In 2009, the most recent year for which real data is available, US public libraries circulated 2.44 billion items, according to data from IMLS. That's a lot. But not all of them were books. In Ohio, 40% of the public library circulation that year was non-book material, or in other words, audio and video. If we assume the same fraction for the entire US, we're left with a book circulation of about 1.45 billion. US public libraries spent $889 million on print materials in 2009, or 61 cents per book circulation.

The BookStats 2010 survey reported publisher net unit sales of 2.57 billion. Trade books comprise about half the dollar volume, $13.94 billion. So if we compare public library circulation with trade book unit sales, they're roughly equal in units. If we compare the public library spend with the trade book total revenue (offset by one year), we see that public libraries make up about 6.4% of the market. If you add the K-12 education sector to the total (34% of library circulation is "juvenile" literature), the library share drops to 4.6%

These data-based numbers are worth keeping in mind when we think about the economic impact of library lending on book sales. We shouldn't single out Coates; I've heard un-sourced numbers quoted that are all over the place. There's so little hard data available that these real numbers are all that more precious.

Monday, February 6, 2012

Libraries Happen

Michael Scotto's Just Flash is a children's book about a strange animal trying to figure out its identity.
Flash is the only animal of his kind, but he wishes he could just belong to a pack like everyone else at the zoo. He first tries to become another animal, in order to fit in. He tries to be a giraffe; he tries to be a gazelle; he even tries to be a zebra. Along the way, though, Flash realizes that it's more rewarding to be himself – no more, no less.
Libraries and librarians crossing over from print to digital must feel a lot like Flash. Even newly born entities like the Digital Public Library of America (DPLA) are finding themselves in an awkward period of not knowing what they should be.

I was a guest at a recent DPLA "Audience and Participation Work Stream" meeting that brought together participants with a variety of perspectives and experience, but joined by a deep concern for the future of libraries. We met at the Dallas Public Library, just after the American Library Association's Midwinter Meeting at the nearby Convention Center. Our charge was to help articulate "why we need a public library when it's all on the web" and suggest how to attract involvement from all types of libraries.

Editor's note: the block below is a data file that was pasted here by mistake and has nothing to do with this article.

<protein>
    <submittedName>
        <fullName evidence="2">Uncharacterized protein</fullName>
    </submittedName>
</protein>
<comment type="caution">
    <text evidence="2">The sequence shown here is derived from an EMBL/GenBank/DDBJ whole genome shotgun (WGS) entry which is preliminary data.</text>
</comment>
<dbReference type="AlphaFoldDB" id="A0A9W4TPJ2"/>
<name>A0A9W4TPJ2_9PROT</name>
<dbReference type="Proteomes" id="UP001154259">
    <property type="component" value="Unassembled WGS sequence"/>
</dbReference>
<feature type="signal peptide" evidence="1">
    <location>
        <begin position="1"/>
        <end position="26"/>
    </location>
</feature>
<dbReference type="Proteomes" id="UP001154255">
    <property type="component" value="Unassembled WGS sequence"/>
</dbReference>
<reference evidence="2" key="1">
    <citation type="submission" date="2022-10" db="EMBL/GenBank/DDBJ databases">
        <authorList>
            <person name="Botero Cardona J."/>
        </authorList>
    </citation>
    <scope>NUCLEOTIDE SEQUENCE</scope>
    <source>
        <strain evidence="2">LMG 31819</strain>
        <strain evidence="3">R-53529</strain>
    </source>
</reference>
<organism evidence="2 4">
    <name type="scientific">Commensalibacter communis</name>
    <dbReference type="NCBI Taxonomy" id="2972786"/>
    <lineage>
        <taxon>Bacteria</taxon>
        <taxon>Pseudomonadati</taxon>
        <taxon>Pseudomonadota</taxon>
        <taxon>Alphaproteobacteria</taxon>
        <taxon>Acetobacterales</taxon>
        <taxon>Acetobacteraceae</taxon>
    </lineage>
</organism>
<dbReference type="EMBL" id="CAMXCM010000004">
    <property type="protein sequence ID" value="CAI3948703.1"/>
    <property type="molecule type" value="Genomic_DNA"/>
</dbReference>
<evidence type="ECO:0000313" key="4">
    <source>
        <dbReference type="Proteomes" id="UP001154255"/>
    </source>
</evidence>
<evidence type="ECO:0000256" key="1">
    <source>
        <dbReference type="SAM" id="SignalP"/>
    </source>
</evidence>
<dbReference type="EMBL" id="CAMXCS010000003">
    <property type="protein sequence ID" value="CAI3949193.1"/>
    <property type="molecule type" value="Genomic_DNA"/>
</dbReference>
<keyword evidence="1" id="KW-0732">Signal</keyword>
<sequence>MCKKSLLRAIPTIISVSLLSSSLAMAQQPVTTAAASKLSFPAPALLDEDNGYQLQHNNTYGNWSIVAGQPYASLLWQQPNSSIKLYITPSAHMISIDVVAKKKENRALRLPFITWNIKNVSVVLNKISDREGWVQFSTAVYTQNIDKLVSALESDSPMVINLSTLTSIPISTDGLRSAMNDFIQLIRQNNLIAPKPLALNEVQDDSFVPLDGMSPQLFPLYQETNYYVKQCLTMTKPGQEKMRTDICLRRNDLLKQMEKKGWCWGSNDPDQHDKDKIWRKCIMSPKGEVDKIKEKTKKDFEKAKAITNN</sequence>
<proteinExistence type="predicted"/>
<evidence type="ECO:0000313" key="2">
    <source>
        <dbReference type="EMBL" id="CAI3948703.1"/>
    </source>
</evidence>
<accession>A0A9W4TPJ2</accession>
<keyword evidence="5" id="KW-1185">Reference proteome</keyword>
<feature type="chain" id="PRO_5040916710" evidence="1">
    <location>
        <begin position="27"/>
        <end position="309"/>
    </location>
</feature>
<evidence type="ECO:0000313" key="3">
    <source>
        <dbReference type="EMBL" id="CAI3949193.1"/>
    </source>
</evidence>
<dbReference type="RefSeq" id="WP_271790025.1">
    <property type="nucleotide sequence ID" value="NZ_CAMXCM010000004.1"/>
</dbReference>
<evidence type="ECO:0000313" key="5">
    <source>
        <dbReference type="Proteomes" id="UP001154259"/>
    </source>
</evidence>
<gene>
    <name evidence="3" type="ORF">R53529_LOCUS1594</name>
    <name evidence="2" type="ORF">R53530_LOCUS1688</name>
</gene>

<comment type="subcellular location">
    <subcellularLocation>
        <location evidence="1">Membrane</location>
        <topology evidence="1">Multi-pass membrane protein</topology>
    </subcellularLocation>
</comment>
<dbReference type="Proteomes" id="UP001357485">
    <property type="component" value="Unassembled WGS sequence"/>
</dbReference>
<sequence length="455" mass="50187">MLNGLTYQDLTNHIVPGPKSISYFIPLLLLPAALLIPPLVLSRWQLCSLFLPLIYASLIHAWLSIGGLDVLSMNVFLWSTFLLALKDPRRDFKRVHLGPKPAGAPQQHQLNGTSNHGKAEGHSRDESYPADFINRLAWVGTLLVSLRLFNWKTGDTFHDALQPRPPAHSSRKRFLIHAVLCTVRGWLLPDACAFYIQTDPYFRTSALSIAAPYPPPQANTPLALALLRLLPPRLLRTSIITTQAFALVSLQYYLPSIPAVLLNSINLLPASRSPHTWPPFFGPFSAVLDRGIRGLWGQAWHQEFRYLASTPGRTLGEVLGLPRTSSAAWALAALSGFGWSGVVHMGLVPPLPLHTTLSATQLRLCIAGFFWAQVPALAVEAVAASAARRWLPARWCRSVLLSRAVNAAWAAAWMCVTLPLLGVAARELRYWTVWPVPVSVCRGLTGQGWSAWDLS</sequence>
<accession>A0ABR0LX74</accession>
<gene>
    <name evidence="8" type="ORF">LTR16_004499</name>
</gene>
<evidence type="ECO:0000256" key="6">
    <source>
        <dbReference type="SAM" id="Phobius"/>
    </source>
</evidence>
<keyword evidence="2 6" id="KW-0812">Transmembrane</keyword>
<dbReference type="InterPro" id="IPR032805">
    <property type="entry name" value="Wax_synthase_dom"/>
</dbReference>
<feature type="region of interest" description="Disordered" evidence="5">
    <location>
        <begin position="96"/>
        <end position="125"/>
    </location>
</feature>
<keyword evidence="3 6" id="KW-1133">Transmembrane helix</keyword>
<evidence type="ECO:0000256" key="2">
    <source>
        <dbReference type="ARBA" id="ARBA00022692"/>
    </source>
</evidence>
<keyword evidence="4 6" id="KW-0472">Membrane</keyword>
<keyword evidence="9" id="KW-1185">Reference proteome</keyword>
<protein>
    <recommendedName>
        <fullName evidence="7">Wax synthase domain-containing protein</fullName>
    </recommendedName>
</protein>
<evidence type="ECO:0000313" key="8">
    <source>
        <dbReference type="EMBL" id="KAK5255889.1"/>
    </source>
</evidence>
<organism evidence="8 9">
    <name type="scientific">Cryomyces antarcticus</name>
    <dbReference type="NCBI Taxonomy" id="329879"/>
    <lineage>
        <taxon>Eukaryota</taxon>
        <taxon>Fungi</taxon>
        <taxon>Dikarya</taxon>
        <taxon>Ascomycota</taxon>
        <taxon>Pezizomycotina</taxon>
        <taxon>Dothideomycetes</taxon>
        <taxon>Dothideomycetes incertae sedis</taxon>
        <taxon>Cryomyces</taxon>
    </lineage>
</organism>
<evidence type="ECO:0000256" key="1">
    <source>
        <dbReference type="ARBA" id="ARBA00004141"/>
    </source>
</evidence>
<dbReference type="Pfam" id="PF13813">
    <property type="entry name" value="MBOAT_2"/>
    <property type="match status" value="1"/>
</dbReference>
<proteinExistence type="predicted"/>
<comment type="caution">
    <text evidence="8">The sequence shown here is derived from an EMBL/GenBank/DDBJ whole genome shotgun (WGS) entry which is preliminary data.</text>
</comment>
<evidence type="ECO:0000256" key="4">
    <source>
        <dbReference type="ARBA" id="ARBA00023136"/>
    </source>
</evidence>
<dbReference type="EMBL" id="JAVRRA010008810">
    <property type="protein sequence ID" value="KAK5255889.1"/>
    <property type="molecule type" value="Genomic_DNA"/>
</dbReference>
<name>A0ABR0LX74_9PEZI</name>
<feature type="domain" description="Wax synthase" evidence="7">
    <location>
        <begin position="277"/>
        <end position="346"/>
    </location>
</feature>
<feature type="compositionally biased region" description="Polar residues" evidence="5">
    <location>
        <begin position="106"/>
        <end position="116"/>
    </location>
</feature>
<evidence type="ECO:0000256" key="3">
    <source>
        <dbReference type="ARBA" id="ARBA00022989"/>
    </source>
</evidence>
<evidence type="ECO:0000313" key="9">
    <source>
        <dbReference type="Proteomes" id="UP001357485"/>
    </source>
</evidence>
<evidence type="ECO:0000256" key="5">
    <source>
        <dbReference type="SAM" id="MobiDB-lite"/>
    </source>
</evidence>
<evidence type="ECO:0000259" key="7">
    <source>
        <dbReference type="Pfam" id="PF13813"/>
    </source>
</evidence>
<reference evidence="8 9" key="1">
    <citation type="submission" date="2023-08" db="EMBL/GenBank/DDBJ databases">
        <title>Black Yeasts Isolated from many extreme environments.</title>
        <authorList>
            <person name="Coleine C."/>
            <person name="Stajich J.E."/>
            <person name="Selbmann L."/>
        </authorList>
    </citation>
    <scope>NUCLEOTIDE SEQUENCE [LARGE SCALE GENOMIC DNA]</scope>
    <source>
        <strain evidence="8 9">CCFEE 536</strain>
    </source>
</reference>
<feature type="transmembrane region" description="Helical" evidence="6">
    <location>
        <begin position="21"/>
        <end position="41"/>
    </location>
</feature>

The DPLA has the incredibly difficult task ahead. It must weave together many distinctive strands of activity emerging from a strong but inchoate desire for the missions of libraries to continue in new more powerful ways.  It's encouraging to me that the DPLA leadership is spending a lot of time learning about the needs and desires of diverse communities. But I think that sometimes our understanding of what libraries are today holds us back from seeing what the library movement could be tomorrow. Separating the essential from the institutional manifestation is not always easy to do.

During my time in Dallas, I had the fortune to witness a "library" happening in its purest, most human form.

YALSA is one of the American Library Association's many incomprehensible abbreviations. YALSA stands for the Young Adult Library Services Association. I don't really know much about what YALSA does, but on the Sunday exhibit floor of the ALA meeting, I saw more than one group of teenagers roaming the exhibits wearing YALSA T-shirts. On the way back to my Dallas hotel, I shared a subway train car with one of these groups. I started chatting with two of the teens. It seems that the librarian at their suburban Dallas high school had organized their expedition. The teens had made off with huge bags full of books courtesy of the exhibit vendors.

Sitting on the other side of the train car was a Hispanic family- a young mother, her daughter of perhaps 6 years, and an older man who was probably the girl's grandfather. The little girl was reading what appeared to be a fast food restaurant placemat, but it didn't seem to interest her much. The YALSA teen next to me noticed. She asked the mother, "Are you going a long way on the train? I have some books here she might like." And out of the bag appeared a copy of Just Flash. The girl's eyes lit up. For the next 20 minutes I watched the girl enchanted by an illustrated story that had appeared as if by miracle, chosen specifically for her. As I got off the train, a second book was emerging from the teen's bag.

I don't know what sort of animal libraries will evolve into. Maybe librarians will ride trains with mega-book digital libraries on memory sticks for kids who need them. Maybe restaurant placemats be ultra-cheap reading devices. Whatever stripes it wears or what name it answers to, the simple act of letting a book bring joy and wonderment to a little girl will define what a library must be, no more, no less.